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“With our remote feeding program, we needed a spot to be organized with our prepping and production,” says Kelly Rambeau of Pelham School District. Three teams are working on staggered days in one kitchen, making organization key.

New kitchen prep innovations for school nutrition staff found in New Hampshire school district

Director Kelly Rambeau develops production solutions on the fly—an organized prep board and streamlined make-your-own meals—embraces opportunity to ‘show our community what the Pelham Nutrition Department is made of.’

Kelly Rambeau, director of nutrition and wellness for the Pelham School District, sees this time of crisis as an unprecedented challenge, of course, but also “an opportunity we might never have again.”

“If you truly think about it, when might we ever get the chance to hand deliver meals home to families and show parents what our nutrition department is truly capable of,” says Rambeau. “We always have the students as our customer,s but look at this opportunity we have been given to have the parents and guardians as our audience as well.”

Currently, the team is serving about 785 students a day. With breakfast and lunch, that’s 7,850 meals a week.

In order to streamline operations, the district gathered staff from three schools to work in one kitchen on staggered days. “That means I have three managers working together,” Rambeau says. Again, this is a mixed bag of challenge and opportunity.


Build-your-own meals have been the best option to streamline production—and keep kids and parents busy and happy at home.

“There are definitely challenges and benefits to having all of your staff members who normally don’t work together be working together on a completely new program,” Rambeau says, adding that organization is a key bedrock to build a new and different program with short notice.

That led to nixing the idea of a white board or wall in the kitchen covered with flyers and lists of procedures for staff. Instead, Rambeau set up a prep information board right in the middle of the kitchen, on the side of a food warmer.

“I would often hear, ‘How many do we have of this?’ or ‘Oh, I thought we had the correct count on this prepped item or no, we only counted 685, but I counted 698,’” she explains. “So, to try and eliminate all of that, I came up with this prep information board for my staff to be able to communicate what they have finished at the end of the day and what we might need to start with on the next day, especially with staff rotating in and all working different days.”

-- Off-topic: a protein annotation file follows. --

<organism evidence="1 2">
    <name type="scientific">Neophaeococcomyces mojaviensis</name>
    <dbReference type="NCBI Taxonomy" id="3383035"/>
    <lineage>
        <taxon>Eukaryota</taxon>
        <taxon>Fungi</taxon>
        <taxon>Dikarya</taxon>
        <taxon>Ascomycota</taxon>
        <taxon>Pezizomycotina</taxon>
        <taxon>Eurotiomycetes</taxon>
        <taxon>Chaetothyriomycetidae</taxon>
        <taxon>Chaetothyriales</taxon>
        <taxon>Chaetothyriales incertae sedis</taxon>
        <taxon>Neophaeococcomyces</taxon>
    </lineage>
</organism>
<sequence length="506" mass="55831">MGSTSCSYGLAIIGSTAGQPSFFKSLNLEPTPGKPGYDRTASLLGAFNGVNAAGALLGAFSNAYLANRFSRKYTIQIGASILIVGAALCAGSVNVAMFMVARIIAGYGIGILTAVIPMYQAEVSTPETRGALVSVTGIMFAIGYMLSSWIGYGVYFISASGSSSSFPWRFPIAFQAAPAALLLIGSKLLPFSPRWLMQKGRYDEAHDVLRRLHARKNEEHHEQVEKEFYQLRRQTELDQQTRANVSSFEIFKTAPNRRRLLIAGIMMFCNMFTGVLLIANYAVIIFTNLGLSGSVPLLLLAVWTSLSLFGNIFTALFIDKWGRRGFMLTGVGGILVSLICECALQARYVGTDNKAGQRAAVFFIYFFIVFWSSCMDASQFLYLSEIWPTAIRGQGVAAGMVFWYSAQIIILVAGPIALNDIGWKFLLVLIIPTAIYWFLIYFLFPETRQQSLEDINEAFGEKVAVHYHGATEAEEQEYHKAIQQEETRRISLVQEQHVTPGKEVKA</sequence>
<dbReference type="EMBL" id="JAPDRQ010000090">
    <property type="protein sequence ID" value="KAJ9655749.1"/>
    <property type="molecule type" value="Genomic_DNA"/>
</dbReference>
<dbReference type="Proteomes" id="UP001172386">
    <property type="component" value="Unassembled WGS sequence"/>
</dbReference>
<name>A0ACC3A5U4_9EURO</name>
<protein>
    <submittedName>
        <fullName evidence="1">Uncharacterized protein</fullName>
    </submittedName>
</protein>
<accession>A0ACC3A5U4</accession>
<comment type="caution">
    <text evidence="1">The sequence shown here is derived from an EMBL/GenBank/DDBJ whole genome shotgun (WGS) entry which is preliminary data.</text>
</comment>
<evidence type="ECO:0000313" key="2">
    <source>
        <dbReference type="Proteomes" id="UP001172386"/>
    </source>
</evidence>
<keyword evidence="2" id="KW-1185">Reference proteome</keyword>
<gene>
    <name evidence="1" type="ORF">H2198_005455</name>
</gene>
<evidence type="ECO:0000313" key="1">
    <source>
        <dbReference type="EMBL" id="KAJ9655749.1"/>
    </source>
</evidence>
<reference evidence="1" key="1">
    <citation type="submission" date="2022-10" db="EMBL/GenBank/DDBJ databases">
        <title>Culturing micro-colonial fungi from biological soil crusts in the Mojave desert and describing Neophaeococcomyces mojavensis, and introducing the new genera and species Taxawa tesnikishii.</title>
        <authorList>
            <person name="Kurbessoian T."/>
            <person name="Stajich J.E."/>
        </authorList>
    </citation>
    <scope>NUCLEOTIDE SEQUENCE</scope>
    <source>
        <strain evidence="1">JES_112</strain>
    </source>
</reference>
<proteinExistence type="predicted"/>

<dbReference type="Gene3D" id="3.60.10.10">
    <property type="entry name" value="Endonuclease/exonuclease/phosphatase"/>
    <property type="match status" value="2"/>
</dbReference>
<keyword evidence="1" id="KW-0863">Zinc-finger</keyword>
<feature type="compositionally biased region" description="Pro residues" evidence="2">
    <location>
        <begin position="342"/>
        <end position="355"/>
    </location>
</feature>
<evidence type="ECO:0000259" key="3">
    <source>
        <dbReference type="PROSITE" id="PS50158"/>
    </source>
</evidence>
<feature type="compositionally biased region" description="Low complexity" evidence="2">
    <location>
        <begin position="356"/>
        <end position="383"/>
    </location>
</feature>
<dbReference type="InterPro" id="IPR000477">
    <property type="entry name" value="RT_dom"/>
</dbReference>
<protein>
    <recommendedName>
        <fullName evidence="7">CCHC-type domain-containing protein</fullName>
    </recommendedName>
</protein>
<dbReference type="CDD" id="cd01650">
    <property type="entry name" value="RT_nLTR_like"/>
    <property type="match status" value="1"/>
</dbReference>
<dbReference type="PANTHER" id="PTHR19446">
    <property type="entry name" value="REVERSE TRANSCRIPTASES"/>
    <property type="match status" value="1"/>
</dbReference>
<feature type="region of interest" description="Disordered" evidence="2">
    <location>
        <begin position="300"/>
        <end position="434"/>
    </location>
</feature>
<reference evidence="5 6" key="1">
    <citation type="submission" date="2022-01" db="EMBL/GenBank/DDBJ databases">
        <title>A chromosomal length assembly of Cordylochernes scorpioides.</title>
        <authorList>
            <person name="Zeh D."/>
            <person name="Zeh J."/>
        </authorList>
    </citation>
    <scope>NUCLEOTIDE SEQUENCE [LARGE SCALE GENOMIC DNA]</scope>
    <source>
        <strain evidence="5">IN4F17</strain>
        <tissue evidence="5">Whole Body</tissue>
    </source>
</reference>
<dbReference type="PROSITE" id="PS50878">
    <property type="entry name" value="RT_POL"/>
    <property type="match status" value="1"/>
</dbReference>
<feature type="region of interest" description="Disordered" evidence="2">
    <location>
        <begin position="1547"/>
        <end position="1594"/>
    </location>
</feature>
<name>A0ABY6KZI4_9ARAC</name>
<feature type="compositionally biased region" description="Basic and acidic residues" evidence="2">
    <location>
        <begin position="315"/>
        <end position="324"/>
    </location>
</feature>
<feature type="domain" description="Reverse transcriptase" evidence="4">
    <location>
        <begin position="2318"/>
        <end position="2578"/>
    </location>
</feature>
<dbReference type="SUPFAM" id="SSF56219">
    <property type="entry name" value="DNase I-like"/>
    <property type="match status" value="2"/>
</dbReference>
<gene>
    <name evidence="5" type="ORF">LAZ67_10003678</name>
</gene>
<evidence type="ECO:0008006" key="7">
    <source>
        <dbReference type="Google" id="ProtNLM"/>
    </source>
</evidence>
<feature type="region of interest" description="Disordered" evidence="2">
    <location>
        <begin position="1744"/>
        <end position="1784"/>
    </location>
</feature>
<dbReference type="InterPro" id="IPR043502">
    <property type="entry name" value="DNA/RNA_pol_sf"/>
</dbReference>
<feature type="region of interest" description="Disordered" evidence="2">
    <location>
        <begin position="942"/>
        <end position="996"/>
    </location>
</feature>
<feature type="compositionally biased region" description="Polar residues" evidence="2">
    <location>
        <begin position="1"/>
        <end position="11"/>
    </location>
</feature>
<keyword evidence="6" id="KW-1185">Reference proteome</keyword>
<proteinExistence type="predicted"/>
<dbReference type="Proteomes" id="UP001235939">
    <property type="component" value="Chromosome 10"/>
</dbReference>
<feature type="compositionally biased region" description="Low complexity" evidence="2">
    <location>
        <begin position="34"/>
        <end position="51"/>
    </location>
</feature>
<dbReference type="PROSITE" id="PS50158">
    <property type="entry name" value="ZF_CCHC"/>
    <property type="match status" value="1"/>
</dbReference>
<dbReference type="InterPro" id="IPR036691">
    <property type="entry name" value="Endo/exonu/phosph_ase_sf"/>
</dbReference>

Another way to streamline operations—prep especially—has been the introduction of make-your-own meals, something the kids like, Rambeau says, so it’s a win-win.


When meal components are served separately, prep gets simplified.

“We have found that students like to customize things to make them their own, so we thought this would be a way to do that,” she says. “All of the food is prepped for them and portioned out and they just assemble it when the meals get delivered to them. We found that this cuts down on labor and prep time for the staff who are making the meals.”

Make-it-yourself meals have included barbecue pulled pork flatbreads with hummus packs on the side, Caesar salad kits, Buffalo chicken wraps and more, each with components packed separately.

The system, which hasn’t switched to the summer feeding program yet (“but things are changing daily,” Rambeau notes), is chugging along and fulfilling Rambeau’s vision of showing the community “what the Pelham Nutrition Department is made of,” she says. “I truly have to thank my staff for working extremely hard every day, going above and beyond to make my crazy ideas come to life. This might have been the simplest option, but it took a few extra steps to make it happen. They have the same passion that I have and wanted this remote feeding to be a success.”

Contact Tara at [email protected]

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TAGS: Coronavirus
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